In his more than 40 blogs posted on the Truth Justice and Healing Council’s web site, Francis Sullivan, its CEO, has never, until last week, mentioned any difficulties that canon law might have posed for bishops in reporting sexual abuse by clergy to the police or in dismissing them through the Church’s own internal disciplinary systems.
In his blog of 4 June 2014, Francis Sullivan wrote:
“Earlier in the week I went to the launch of Kieran Tapsell’s new book Potiphar’s Wife: The Vatican’s Secret and Child Sexual Abuse. This highly controversial book argues that the cover-up of child sexual abuse in the Catholic Church has been occurring since 1922 when Pope Pius XI imposed the ‘secret of the holy office’ on all information obtained through the Church’s canonical investigations. If the State did not know about .the crimes, the Church could treat them as a purely canonical crime to be dealt with secretly.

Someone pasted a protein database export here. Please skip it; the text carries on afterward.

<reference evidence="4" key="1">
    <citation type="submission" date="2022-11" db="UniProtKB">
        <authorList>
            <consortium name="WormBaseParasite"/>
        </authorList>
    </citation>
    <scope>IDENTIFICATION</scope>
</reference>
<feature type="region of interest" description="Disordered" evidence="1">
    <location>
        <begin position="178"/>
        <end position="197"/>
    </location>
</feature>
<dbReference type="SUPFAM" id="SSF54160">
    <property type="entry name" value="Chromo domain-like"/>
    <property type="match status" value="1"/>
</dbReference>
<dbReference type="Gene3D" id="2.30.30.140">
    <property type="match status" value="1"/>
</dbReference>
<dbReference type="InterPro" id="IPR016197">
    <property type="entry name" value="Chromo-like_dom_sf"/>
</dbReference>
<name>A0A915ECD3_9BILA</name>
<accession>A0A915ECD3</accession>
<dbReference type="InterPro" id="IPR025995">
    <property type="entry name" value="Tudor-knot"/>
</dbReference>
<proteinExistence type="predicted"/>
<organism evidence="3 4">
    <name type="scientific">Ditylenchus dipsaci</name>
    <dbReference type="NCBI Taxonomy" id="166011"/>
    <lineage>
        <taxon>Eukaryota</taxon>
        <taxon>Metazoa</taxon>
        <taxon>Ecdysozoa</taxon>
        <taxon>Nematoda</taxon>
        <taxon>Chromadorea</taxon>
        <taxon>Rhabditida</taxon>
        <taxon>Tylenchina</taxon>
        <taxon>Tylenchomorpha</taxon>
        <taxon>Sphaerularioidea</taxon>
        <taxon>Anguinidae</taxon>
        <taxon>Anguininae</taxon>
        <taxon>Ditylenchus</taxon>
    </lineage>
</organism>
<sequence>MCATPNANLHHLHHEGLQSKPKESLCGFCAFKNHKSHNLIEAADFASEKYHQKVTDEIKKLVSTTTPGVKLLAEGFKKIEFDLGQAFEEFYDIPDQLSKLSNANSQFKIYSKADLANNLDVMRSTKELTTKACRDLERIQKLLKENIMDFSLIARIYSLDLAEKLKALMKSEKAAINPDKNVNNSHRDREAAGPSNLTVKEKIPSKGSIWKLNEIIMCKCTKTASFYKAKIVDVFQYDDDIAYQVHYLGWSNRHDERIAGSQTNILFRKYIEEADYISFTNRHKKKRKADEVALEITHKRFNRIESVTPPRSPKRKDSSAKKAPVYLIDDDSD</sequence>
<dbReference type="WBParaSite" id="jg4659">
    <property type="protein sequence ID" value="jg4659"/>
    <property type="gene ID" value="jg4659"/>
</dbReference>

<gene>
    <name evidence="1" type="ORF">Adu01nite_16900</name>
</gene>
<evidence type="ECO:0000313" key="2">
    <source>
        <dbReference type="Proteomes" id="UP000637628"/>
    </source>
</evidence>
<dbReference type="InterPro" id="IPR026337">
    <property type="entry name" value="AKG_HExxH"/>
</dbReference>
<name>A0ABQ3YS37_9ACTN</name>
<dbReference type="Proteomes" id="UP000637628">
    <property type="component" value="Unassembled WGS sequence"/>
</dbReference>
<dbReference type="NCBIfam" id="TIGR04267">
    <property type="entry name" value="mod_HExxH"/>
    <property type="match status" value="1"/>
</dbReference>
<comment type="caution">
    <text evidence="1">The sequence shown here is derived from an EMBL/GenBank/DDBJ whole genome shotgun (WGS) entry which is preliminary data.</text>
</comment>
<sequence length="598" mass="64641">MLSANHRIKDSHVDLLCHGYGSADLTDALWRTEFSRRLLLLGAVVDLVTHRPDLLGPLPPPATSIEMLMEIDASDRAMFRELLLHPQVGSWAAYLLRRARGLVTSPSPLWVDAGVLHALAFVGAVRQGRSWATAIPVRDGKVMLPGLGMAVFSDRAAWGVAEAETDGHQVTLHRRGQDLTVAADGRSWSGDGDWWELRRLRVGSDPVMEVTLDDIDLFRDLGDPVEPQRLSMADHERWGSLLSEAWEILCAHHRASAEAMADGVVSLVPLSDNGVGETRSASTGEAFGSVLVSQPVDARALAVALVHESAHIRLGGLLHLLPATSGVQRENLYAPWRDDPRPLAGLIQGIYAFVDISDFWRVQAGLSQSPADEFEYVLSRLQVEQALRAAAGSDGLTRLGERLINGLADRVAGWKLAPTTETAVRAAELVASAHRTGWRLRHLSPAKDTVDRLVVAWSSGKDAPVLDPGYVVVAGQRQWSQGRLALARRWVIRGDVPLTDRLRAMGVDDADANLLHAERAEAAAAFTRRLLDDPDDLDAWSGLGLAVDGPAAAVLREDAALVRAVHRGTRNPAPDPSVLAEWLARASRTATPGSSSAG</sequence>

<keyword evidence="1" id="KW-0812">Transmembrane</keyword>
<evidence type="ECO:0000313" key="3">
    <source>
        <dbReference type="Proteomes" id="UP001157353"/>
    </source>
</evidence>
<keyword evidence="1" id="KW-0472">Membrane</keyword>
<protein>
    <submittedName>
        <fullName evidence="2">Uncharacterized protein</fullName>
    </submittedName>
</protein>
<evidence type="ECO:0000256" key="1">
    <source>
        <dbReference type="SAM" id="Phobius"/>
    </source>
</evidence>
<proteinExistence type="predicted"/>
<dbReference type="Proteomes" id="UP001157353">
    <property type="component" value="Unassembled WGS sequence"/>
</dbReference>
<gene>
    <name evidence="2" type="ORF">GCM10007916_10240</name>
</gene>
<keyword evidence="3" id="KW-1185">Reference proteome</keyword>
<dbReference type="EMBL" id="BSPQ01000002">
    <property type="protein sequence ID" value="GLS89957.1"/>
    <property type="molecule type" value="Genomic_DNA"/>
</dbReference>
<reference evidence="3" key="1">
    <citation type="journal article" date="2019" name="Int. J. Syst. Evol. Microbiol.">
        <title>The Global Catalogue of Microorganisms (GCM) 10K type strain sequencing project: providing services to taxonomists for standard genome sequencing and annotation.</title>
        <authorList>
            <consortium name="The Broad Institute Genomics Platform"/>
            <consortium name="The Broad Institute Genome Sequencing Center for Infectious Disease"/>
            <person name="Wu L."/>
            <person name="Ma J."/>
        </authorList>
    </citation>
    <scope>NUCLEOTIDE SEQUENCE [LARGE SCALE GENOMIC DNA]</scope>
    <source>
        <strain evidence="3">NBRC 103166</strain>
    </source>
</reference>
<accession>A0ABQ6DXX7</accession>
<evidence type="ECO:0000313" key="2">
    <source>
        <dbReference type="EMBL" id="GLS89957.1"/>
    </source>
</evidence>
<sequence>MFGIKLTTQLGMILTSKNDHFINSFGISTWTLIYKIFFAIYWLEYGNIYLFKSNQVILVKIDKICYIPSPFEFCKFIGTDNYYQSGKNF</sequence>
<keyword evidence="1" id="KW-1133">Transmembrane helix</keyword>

Mr Tapsell argues that the following five Popes continued the decree making Bishops powerless to appropriately report clerical sex abuse. I am looking forward to reading this book and getting a better understanding of the issues Mr Tapsell raises.”
Then on 5 June, there was a media release from the Truth, Justice and Healing Council which said,
“Francis Sullivan, CEO of the Truth Justice and Healing Council said it appears clear that canonical issues have struggled to keep pace with the realities of how to deal with clerical sex abuse cases in Australia. ‘One thing does need to be made very clear: there is nothing in canon law that stops priests or bishops reporting the crime of child sexual abuse to the police in Australia,’ Mr Sullivan said.”